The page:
Moving between the reality of Prohibition-era Chicago and the interior fantasy world of Roxie Hart, where each character becomes an all-singing, all-dancing powerhouse, director and acclaimed choreographer Marshall skilfully succeeds in a potentially problematic stage to screen adaptation. This innovation, combined with the talents of scriptwriter Bill Condon (Gods and Monsters), who gives depth and vulnerability to central and peripheral characters, ensures that, certainly for

accumulated animosity in daily life has taken its toll On Suleiman's dad who gets carted off to hOSpital.

With his understandably melancholy disposition. Suleiman's character is unaware that the best you can do is absorb the


(15) 91 min 00

abswdity. feel a bit of humanity and try to keep the mind and

soul intact. It's this that makes the film especially interesting. The directors drawn not just to the absurd narrative. but also to a character who looks like he's internalised the chaos. Suileman‘s talked of a ‘deadly calm' concerning his own home town of Nazareth. but here he shows how it can permeate an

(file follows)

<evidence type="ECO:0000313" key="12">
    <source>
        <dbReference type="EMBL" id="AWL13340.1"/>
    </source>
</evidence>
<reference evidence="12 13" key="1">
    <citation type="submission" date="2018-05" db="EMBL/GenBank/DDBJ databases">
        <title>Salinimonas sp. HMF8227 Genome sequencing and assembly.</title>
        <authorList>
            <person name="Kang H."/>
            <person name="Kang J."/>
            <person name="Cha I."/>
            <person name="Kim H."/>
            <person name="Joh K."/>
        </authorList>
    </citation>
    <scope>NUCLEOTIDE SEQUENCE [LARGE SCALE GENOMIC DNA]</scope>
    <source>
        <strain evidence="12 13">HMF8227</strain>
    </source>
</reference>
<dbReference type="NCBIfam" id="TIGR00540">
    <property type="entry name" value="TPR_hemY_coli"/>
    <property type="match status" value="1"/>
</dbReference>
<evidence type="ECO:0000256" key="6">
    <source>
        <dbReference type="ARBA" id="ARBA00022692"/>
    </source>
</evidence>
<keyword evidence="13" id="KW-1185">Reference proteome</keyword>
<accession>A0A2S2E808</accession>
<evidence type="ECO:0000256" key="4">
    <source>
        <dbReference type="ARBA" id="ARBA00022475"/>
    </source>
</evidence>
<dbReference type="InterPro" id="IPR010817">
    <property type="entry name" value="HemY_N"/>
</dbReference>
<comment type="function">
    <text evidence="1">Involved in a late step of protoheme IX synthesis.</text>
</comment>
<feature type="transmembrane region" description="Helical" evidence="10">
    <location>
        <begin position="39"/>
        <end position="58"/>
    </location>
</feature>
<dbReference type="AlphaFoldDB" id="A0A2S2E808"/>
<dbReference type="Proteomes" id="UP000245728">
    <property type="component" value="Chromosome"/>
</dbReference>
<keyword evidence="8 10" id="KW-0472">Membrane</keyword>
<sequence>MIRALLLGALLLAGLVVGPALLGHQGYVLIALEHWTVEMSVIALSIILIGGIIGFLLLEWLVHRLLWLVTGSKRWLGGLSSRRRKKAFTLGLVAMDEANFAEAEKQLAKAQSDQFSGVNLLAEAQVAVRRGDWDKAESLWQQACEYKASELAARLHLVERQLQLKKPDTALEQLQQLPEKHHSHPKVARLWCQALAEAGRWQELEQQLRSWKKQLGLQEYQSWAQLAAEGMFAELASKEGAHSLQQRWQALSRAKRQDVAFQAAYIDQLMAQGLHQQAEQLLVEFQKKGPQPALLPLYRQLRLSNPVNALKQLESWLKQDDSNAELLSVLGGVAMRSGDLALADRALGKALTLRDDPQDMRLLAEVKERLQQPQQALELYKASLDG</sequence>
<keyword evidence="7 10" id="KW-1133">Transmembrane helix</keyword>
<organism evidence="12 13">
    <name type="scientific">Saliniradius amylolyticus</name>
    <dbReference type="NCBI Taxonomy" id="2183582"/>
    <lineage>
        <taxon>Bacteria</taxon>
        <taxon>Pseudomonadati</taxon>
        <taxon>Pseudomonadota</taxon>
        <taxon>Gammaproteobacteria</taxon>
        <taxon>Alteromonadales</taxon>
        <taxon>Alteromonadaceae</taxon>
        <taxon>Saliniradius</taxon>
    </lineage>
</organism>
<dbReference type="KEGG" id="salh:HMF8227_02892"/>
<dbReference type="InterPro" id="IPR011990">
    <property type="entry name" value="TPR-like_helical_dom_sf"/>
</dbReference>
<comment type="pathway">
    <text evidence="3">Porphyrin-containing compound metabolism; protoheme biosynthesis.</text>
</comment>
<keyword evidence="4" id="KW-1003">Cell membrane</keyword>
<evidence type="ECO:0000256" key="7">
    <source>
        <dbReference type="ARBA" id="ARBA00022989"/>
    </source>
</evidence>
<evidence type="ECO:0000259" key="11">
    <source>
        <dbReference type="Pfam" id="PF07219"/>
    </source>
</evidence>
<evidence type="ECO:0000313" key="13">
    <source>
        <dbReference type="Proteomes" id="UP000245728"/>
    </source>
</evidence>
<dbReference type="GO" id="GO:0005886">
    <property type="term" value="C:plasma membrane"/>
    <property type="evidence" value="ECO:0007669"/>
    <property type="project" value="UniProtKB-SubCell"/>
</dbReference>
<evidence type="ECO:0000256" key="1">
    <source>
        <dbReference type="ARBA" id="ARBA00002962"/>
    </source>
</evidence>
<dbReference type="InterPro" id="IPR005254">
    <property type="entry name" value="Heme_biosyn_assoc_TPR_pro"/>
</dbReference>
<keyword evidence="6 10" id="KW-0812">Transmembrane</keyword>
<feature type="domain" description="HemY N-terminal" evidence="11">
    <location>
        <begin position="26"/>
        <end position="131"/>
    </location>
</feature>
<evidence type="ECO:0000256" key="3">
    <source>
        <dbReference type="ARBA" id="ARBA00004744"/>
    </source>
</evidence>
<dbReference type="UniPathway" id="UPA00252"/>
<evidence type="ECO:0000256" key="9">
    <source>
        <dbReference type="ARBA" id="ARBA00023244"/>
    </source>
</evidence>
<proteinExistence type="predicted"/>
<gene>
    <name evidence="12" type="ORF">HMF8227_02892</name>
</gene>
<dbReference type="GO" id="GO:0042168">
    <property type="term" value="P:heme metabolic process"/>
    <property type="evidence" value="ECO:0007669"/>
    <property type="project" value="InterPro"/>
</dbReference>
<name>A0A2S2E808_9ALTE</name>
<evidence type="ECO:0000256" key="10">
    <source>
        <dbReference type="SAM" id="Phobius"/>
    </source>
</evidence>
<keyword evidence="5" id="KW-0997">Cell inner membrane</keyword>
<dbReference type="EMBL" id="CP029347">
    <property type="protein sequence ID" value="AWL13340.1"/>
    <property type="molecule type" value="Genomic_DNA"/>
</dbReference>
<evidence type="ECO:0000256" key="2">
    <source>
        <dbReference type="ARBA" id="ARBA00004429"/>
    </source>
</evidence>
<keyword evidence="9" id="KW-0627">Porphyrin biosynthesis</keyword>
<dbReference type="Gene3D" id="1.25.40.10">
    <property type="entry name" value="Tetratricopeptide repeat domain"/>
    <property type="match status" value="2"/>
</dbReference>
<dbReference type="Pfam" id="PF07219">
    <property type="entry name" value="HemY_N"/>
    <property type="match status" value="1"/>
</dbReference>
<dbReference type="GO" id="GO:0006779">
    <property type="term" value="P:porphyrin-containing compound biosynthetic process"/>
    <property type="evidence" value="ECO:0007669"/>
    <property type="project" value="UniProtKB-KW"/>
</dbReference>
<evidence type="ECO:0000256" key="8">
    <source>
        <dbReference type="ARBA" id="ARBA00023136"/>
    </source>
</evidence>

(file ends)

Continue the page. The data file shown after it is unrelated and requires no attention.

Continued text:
individual consciousness. (Tony McKibbin)

I Fi/mhouse. Edinburgh from Fri 77 Jan: GFT. Glasgow from

Fri 3 7 Jan.

22 THE LIST 10180 Jan 2003

Plays up the absurd over the politically po-faced


Does justice to the musical

fans of the musical, you get more than you bargained for. Zeta Jones gets the chance to show off her stage school talents, but Gere is borderline ridiculous and Zellweger looks like she spent a tad too long fasting and working out in the gym for this role. Lacking enough sass and sexual innuendo, Cabaret this ain’t, but Chicago, the film, nonetheless does justice to the stage musical and the dazzling vitality of the business known as show. (Catherine Bromley)

I General release from Fri )7 Jan.

Formulaic ‘haunted house' horror

More formulaic ‘haunted house' horror from Thirteen Ghosts director Steve Beck, the only innovation being the marine setting, an Italian luxury liner found drifting off the coast of Labrador forty years after it mysteriously disappeared. When the crew of the salvage tugboat

Arctic Warrior board the spooky. Marie Celeste-like vessel